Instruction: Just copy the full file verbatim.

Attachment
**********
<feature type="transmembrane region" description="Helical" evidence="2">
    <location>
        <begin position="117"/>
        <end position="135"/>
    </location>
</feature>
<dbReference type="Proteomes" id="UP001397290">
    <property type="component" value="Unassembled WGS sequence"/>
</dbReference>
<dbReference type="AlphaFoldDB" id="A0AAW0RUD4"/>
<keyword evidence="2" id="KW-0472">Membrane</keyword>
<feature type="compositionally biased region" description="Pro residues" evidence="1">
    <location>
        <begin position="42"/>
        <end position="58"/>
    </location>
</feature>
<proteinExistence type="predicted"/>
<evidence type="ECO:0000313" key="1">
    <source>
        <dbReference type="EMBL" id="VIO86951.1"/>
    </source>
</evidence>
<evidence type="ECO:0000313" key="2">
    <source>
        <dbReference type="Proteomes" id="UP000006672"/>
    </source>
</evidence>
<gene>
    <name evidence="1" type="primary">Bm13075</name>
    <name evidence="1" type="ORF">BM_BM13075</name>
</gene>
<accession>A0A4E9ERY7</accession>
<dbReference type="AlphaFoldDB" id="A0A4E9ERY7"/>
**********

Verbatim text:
<feature type="transmembrane region" description="Helical" evidence="2">
    <location>
        <begin position="117"/>
        <end position="135"/>
    </location>
</feature>
<dbReference type="Proteomes" id="UP001397290">
    <property type="component" value="Unassembled WGS sequence"/>
</dbReference>
<dbReference type="AlphaFoldDB" id="A0AAW0RUD4"/>
<keyword evidence="2" id="KW-0472">Membrane</keyword>
<feature type="compositionally biased region" description="Pro residues" evidence="1">
    <location>
        <begin position="42"/>
        <end position="58"/>
    </location>
</feature>
<proteinExistence type="predicted"/>
<evidence type="ECO:0000313" key="1">
    <source>
        <dbReference type="EMBL" id="VIO86951.1"/>
    </source>
</evidence>
<evidence type="ECO:0000313" key="2">
    <source>
        <dbReference type="Proteomes" id="UP000006672"/>
    </source>
</evidence>
<gene>
    <name evidence="1" type="primary">Bm13075</name>
    <name evidence="1" type="ORF">BM_BM13075</name>
</gene>
<accession>A0A4E9ERY7</accession>
<dbReference type="AlphaFoldDB" id="A0A4E9ERY7"/>